Cyclists squeezed in state government's Newcastle CBD revitalisation plans

Newcastle Cycleways Movement member Bernard Hockings on Hunter Street.
Newcastle Cycleways Movement member Bernard Hockings on Hunter Street.

CYCLISTS could be the biggest losers in the state government's revitalisation plans for Newcastle CBD.

Last week the state government revealed it would develop at least part of the rail corridor through the CBD.

Planning minister Pru Goward confirmed the state government's new position, contradicting the previous planning minister Brad Hazzard who guaranteed the rail line would remain in public ownership and remain as a potential corridor.

Hunter cyclists have been banking on either Newcastle council creating a proper cycleway down Hunter Street or the state government turning the heavy rail route into a shared pathway with greenspace surrounding.

However, with the state government planning to develop at least part of the heavy rail line and light rail to run down Hunter Street, there may not be enough room for a complete dedicated bike path on either route.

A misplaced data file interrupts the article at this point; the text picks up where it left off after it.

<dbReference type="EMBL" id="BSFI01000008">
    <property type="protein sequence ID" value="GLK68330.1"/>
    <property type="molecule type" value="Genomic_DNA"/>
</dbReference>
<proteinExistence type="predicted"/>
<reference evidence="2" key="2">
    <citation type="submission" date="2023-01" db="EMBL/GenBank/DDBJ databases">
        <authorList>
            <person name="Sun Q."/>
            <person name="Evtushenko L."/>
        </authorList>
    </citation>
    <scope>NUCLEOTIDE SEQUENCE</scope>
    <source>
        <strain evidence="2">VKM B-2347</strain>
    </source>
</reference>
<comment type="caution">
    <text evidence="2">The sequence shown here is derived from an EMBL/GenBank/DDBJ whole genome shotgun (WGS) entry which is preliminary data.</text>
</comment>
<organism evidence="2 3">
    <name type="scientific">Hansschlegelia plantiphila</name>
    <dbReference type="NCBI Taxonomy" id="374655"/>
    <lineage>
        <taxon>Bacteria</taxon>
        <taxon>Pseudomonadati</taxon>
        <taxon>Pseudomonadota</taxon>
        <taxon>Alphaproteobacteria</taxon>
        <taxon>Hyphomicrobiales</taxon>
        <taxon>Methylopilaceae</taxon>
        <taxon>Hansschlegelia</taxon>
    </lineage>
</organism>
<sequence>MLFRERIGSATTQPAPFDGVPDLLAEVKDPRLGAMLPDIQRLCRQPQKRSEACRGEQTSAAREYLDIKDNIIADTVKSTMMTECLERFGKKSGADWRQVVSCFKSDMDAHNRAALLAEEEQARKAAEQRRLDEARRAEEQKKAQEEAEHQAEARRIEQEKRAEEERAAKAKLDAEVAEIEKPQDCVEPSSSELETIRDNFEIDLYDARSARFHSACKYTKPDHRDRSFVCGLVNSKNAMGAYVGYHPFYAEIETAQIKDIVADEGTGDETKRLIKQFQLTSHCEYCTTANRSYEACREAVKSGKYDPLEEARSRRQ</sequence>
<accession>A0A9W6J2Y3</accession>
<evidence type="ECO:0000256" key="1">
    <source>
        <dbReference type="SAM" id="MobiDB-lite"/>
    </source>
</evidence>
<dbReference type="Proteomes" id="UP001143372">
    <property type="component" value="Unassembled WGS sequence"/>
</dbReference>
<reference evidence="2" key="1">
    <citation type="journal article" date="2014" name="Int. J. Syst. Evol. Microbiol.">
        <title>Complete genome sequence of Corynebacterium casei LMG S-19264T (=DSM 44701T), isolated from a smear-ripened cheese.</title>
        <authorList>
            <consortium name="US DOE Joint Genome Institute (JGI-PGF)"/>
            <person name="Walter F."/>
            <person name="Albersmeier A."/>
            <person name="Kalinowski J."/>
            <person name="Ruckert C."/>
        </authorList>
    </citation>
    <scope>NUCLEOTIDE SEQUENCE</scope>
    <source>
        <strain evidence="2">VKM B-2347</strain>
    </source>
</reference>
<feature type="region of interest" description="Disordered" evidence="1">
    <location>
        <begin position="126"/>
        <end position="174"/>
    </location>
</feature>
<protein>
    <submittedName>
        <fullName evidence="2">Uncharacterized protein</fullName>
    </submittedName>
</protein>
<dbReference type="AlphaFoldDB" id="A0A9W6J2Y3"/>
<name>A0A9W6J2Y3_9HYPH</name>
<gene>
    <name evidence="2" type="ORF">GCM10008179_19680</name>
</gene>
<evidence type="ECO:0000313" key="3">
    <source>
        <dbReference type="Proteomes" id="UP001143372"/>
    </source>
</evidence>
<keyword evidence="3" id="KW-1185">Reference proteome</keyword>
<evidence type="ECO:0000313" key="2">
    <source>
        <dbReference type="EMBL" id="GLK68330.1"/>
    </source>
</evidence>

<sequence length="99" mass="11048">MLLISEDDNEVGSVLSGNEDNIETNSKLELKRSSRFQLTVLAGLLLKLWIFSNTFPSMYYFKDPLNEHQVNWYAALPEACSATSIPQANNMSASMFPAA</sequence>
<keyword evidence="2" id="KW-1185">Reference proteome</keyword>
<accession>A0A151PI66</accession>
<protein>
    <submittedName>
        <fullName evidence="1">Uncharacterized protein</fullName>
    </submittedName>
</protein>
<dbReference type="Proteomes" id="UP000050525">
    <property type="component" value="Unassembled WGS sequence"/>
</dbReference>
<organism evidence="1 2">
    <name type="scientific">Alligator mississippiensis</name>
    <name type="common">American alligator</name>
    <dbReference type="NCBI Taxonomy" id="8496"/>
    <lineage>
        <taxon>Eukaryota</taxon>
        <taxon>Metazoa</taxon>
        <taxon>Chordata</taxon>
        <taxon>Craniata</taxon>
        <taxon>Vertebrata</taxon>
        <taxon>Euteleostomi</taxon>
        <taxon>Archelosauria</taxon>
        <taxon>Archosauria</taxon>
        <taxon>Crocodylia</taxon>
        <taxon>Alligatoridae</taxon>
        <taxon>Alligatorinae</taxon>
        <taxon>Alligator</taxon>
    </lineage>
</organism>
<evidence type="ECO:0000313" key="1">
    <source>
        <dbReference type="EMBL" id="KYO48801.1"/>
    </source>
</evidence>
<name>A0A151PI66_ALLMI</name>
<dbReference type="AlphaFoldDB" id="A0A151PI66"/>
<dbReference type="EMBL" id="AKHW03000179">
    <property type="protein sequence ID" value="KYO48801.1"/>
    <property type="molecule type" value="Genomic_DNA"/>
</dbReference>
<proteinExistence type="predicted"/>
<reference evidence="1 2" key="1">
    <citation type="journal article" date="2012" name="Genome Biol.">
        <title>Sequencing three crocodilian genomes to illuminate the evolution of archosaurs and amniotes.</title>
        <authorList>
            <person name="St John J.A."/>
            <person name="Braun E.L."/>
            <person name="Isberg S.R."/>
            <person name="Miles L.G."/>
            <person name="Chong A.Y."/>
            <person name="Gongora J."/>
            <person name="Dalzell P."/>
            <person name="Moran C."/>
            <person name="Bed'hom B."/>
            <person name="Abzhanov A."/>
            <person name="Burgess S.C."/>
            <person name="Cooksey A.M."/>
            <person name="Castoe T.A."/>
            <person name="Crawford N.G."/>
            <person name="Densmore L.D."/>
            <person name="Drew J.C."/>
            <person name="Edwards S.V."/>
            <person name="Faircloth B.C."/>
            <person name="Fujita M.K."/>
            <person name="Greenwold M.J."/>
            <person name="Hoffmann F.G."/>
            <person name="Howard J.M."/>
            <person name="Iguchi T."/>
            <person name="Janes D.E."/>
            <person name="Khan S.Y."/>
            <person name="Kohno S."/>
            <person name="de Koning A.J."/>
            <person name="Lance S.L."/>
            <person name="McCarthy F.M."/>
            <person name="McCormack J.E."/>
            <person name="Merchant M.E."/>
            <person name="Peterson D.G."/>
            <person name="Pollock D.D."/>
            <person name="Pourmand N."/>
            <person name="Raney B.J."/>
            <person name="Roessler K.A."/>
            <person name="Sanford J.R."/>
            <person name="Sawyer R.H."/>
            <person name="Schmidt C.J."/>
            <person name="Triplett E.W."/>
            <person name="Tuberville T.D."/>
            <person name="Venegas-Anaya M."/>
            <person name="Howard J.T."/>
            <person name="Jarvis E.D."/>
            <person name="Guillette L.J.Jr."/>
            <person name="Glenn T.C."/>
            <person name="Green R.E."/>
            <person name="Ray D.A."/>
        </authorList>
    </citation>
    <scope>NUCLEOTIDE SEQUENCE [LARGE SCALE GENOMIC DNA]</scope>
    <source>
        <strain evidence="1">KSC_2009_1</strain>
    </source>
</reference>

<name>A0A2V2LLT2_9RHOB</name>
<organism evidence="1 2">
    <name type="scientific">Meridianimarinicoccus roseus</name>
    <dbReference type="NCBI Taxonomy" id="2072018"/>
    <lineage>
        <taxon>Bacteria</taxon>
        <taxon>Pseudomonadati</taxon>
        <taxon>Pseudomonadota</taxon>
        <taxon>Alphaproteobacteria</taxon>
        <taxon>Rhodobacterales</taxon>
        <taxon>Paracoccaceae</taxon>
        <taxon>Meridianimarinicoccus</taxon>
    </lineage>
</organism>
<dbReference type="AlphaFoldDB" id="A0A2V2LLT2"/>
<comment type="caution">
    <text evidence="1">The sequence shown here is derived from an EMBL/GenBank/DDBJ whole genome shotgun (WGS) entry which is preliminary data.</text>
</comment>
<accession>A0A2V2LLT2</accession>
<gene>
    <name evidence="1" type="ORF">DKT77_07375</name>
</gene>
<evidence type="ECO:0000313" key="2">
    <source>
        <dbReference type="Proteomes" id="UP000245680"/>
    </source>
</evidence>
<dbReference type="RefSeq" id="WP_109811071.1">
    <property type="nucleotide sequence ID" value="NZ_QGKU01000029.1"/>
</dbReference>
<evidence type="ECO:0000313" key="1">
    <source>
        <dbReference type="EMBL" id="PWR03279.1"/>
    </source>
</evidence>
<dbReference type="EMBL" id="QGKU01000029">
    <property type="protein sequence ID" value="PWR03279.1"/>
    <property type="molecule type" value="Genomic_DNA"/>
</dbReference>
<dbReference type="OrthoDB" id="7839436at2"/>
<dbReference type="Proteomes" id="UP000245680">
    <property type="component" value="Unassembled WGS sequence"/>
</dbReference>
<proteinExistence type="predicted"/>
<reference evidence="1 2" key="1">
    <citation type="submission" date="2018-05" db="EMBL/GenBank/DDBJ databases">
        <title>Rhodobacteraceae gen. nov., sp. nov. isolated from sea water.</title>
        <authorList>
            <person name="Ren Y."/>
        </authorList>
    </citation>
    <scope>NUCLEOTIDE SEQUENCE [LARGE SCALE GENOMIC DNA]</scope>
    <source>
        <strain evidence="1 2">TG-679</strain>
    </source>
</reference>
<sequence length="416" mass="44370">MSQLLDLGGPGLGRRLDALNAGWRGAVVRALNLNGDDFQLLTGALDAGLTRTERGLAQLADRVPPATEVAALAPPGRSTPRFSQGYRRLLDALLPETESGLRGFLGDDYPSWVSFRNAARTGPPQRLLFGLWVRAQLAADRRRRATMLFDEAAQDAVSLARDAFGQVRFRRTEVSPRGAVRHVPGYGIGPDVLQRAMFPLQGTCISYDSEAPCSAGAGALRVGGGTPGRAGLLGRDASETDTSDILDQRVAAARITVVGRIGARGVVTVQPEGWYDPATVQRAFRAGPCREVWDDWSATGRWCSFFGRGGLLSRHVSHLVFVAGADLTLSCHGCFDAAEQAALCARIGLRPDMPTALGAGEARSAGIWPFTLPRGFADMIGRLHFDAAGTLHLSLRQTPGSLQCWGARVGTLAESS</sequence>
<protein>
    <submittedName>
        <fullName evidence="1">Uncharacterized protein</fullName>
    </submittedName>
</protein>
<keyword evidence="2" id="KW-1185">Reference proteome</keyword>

A spokesperson for Newcastle City Council said council staff still had not been provided enough information about the light rail route to answer any questions about cycleways in Hunter Street.

In September last year Newcastle councillors voted to put a $1 million pedestrian and cycle-friendly upgrade of Hunter Street on hold, pending the outcome of the preferred light rail option.

The council proposed trial cycleways be built on both sides of a 1.6 kilometre stretch of Hunter Street between Bellevue and Perkins streets but a majority of councillors ruled to put the plans on hold.

Newcastle Cycleways Movement member Bernard Hockings said he was still optimistic it could be done.

He said whether or not the light rail needs a dedicated lane to itself would have a huge bearing on existing elements on the street.

"The one thing they haven't provided enough information on is what impact light rail will have on parking in Hunter Street," he said.

"The reason Hunter Street has not thrived is because it's used as a thoroughfare. People need to be able to move from one place to another, whether they are on foot or on a bike or in a car."

He said Hunter Street could be gridlocked like Stewart Avenue if it was not planned properly.

"It would be nice to have an express bike lane down the corridor. This would help with security along the route at night."